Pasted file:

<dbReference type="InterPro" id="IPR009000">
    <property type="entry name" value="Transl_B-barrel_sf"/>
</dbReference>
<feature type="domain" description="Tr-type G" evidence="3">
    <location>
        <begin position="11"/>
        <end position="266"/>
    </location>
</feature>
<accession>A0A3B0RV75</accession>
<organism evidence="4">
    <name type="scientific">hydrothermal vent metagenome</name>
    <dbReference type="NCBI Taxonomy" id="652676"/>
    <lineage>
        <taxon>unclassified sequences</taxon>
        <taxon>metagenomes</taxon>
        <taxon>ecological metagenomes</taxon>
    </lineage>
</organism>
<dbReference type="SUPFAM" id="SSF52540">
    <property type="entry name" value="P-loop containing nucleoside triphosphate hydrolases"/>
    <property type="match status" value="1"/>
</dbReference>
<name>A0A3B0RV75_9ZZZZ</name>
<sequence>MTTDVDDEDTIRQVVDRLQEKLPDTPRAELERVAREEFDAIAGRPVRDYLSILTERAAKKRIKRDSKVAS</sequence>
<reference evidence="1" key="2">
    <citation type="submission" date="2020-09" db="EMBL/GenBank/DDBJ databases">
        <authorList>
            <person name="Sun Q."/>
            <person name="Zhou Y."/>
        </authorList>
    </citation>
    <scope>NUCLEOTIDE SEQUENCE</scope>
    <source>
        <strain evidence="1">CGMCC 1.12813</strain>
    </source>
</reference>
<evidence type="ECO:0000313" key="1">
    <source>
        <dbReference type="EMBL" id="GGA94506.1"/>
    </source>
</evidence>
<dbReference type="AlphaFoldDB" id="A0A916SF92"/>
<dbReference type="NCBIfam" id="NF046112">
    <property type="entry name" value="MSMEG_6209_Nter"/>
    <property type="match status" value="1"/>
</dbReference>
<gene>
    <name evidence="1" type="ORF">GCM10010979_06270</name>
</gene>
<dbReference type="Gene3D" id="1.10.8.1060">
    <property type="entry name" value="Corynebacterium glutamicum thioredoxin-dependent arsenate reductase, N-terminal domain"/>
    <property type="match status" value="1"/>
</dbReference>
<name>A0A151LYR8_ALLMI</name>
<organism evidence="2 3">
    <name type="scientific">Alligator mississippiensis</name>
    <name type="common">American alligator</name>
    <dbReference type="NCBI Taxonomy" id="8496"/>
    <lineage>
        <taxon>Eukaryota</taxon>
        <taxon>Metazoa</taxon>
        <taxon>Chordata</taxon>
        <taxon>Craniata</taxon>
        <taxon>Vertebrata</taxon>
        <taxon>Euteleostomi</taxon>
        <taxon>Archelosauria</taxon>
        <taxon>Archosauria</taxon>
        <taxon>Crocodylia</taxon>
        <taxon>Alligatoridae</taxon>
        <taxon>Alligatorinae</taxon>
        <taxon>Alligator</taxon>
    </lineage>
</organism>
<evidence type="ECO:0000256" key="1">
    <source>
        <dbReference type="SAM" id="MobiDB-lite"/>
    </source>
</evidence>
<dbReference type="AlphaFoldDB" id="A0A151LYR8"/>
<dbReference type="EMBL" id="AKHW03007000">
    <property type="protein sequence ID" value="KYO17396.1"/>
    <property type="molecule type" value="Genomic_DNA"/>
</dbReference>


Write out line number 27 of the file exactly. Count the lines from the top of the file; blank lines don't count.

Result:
    <citation type="submission" date="2020-09" db="EMBL/GenBank/DDBJ databases">